Located just outside of Dallas, Texas, the city of Mesquite is home to 145,000 city residents who rely on services provided by 1,100 city employees, 200 city properties, and 800 city vehicles. CLM Fellow Charles Gillenwater explains how he’s been rounding up risk in the city for 13 years.
Q. What’s your philosophy on risk management?
A. We print it right on our risk management pamphlet: Protecting people and property that make our community a better place to live, work, and do business. I believe every employee, volunteer, and contracted service provider for Mesquite is responsible for risk management. Managing risk must be a part of every department’s strategy for delivering value to our citizens while avoiding loss as much as possible and maintaining business continuity during recovery from losses that do occasionally happen.
Q. What do you love about risk management?
A. For me, risk management is interesting and exciting, and it provides daily challenges because no two days are the same. We handle everything from the catastrophic to the everyday claim. But I get a lot of satisfaction in providing risk management services because I help make our community better. When I worked in the private sector, I looked at risk management as something that provides a competitive advantage for companies. In the public sector where I work now, it’s all about protecting people and property for the sake of our residents.
Q. What differences are there between managing risks in a public versus private setting?
A. My goal is to minimize service interruptions. So that could involve looking at claims, which I do every day for both workers’ compensation and liability claims. I like to see how those claims in progress are moving along. I also focus on contractual risk transfer opportunities. We’re not only out there buying insurance and getting people and vehicles back to work and in service, but also we’re looking at how we transfer risk effectively via contract and not through insurance buying. Any time we enter into a relationship with an outside vendor—be it a construction or services contract—we want to make sure that the risk is shared in a way that makes sense for Mesquite. In other words, we feel our vendors should be responsible for any losses that occur as a result of their actions, and we’ll take care of any losses that may occur as a result of our actions. We want to make sure they understand that we’re not going to cover them for their mistakes, which is only fair.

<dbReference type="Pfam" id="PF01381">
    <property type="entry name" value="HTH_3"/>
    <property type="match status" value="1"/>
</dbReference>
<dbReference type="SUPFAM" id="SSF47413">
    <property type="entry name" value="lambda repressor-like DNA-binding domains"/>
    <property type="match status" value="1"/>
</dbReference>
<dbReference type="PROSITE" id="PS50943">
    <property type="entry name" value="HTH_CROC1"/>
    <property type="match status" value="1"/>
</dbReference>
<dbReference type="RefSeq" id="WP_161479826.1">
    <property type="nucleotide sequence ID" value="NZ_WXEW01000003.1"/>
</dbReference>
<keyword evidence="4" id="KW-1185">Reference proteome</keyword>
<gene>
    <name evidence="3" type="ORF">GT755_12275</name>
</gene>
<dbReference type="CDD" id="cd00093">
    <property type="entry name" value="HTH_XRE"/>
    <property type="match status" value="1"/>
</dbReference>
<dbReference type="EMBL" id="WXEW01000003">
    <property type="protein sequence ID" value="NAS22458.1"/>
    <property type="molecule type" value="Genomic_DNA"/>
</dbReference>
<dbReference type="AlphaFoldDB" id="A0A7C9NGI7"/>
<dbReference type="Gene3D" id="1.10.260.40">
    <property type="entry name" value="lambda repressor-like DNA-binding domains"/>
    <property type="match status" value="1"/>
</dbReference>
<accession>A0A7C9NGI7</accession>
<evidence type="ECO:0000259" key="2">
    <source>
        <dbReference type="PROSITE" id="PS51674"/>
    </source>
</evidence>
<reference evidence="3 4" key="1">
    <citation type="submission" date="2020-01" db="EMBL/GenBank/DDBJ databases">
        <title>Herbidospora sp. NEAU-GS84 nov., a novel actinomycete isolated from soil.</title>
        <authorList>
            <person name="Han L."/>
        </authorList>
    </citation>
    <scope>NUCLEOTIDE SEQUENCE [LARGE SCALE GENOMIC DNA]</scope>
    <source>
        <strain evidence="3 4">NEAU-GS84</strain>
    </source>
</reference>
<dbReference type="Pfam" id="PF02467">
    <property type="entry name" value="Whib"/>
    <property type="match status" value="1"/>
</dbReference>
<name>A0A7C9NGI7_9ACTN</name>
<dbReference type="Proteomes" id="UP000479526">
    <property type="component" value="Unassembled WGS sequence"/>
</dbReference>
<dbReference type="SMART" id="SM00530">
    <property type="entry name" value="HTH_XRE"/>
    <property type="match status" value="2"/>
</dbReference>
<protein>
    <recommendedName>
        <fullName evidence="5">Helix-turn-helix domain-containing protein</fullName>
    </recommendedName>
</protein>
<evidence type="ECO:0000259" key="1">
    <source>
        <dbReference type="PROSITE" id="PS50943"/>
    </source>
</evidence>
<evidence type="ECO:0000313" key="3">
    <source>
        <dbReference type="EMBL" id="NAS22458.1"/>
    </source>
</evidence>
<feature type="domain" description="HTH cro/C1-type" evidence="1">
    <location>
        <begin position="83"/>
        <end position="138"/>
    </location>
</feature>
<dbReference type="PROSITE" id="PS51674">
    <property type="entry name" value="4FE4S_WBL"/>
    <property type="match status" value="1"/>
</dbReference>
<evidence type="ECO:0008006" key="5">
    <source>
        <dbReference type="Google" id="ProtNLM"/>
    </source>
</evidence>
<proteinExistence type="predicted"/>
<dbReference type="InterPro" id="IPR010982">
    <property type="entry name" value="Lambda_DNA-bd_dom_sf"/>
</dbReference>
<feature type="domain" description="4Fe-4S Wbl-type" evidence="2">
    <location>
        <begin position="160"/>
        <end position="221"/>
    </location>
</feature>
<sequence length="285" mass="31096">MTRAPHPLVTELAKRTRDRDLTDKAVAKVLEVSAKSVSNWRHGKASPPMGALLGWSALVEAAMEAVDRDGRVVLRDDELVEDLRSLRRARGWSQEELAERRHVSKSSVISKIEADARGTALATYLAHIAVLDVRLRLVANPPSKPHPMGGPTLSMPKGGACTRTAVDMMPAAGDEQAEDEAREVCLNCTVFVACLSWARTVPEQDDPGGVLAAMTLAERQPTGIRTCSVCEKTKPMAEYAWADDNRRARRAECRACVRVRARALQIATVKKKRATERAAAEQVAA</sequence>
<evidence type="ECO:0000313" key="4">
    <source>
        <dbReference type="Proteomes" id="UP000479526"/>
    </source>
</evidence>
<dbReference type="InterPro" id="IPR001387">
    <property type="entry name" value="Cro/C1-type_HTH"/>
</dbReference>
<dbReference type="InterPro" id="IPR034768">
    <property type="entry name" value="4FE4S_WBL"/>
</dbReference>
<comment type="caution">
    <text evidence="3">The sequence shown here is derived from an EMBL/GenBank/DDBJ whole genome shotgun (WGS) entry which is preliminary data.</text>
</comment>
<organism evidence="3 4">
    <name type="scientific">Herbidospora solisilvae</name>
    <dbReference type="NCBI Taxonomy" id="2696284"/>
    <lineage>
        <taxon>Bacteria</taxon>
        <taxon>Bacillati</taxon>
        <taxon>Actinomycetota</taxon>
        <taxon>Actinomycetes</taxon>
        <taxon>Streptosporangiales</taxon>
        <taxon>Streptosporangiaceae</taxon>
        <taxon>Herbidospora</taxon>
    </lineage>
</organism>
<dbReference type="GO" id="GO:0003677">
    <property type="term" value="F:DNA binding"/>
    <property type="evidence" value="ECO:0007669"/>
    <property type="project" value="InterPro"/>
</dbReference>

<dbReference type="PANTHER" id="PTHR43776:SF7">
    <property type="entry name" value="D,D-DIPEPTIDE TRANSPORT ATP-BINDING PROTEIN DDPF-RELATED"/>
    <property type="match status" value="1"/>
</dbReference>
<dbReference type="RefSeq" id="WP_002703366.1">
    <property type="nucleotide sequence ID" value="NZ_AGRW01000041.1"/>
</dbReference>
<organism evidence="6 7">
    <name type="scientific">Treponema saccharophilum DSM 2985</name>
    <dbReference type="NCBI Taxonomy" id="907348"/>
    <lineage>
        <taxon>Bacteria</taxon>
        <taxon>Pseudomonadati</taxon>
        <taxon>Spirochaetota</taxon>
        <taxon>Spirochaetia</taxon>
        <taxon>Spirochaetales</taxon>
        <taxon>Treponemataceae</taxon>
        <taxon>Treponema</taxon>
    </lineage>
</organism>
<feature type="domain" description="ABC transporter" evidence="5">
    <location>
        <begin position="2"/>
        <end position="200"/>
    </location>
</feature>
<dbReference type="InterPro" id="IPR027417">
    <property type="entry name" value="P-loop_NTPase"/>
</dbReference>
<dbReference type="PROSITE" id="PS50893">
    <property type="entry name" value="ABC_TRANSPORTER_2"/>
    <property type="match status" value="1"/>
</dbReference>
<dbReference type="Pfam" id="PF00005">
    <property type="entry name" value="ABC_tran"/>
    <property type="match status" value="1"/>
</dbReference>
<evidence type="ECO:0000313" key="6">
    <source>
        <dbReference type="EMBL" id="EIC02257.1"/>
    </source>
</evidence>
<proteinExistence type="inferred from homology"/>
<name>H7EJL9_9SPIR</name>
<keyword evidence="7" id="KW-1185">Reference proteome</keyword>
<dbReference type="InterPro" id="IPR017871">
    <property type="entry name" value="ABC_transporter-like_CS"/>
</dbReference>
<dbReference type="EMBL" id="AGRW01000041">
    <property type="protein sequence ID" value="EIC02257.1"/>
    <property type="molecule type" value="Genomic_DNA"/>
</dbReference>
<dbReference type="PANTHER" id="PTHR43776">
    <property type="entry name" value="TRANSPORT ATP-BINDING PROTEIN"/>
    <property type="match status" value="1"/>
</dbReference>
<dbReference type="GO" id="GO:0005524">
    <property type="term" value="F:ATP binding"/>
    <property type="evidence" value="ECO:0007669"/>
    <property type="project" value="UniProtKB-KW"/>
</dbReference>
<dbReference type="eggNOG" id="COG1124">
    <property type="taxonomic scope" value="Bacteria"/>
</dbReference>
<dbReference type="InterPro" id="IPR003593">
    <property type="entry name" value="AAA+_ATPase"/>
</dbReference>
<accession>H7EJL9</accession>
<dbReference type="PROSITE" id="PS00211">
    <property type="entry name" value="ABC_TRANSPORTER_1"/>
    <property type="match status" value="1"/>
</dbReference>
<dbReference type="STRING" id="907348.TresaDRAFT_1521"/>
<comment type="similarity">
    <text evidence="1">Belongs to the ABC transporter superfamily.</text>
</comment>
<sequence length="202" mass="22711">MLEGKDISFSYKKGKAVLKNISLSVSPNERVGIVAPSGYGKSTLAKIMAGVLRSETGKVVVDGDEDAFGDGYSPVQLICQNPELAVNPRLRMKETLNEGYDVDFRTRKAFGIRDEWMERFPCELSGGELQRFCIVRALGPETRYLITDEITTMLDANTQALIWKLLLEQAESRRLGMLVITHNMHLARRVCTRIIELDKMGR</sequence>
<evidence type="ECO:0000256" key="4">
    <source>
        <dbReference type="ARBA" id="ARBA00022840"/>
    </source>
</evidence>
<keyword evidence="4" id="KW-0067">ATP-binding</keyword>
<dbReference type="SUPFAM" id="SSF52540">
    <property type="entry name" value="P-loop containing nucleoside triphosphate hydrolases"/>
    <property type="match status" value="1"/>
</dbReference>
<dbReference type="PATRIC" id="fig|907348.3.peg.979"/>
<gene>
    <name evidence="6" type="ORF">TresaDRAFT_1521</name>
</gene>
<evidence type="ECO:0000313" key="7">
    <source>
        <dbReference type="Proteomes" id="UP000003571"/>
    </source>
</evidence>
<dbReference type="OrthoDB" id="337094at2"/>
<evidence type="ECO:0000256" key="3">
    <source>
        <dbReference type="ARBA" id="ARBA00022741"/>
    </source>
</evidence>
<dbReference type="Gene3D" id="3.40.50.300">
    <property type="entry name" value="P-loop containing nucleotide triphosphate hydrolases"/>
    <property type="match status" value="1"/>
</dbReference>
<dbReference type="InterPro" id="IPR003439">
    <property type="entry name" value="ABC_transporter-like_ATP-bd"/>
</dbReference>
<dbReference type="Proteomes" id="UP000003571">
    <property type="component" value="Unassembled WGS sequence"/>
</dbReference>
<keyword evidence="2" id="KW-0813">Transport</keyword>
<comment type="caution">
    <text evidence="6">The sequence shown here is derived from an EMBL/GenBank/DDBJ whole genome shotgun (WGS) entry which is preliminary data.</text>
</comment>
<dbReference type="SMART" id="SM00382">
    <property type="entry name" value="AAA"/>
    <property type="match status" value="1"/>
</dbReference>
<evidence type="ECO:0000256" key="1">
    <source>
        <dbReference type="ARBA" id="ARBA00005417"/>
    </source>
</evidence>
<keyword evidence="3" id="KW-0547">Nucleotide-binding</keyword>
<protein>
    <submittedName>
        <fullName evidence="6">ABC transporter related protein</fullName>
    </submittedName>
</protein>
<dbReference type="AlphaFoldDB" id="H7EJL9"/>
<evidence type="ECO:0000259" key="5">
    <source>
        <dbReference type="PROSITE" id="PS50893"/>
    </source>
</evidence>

Q. What kinds of risks are you managing?
A. Our top exposure is workers’ compensation; injuries to our employees are our number one cost. Within that, we have first responders who put themselves in harm’s way intentionally. So they are being told to go out there and take risks, and there is a higher likelihood they will get hurt performing assigned duties. No matter what, though, we have a duty to our employees to take care of them when they are called upon to do this. Also in our general liability program, we have law enforcement liability for claims against officers who are accused of overstepping their authority and cause harm or damage. Property is another top risk, with exposures in the hundreds of millions of dollars.
Q. Are you ever afraid of being labeled risk averse?
A. As a risk management department, a lot of people think we’re going to tell them not to run with scissors or something like that. Whether it’s in the private or public sector, I try to understand the business aspects of what we do every day, then I adapt to that in a very collaborative way. The risk manager of today has to be a person who is willing to collaborate with all of the stakeholders. In this case, our stakeholders involve our residents, businesses, and community. Everybody needs to understand their role in risk management. We’re not here to hinder the process but rather to ensure that business continuity occurs.
Q. Tell us about a teachable moment in your past.
A. You learn so much from a large property catastrophe claim. For instance, early in my career, I learned the value of accurately documenting a loss when we failed to capture aspects of the scene after an event occurred. We went right into cleanup mode and getting back to business, which was the right thing to do in a sense. But when we tendered our claim to the carrier, we quickly found ourselves in negotiating mode, as you might expect in a seven-figure loss. We didn’t document all of our activities and damage properly. So from that we learned to involve as many people in our organization as possible. We now take photographs, we involve accounting, and we build our claims file in a way so that when we tender the claim to the insurer, it’s very clear.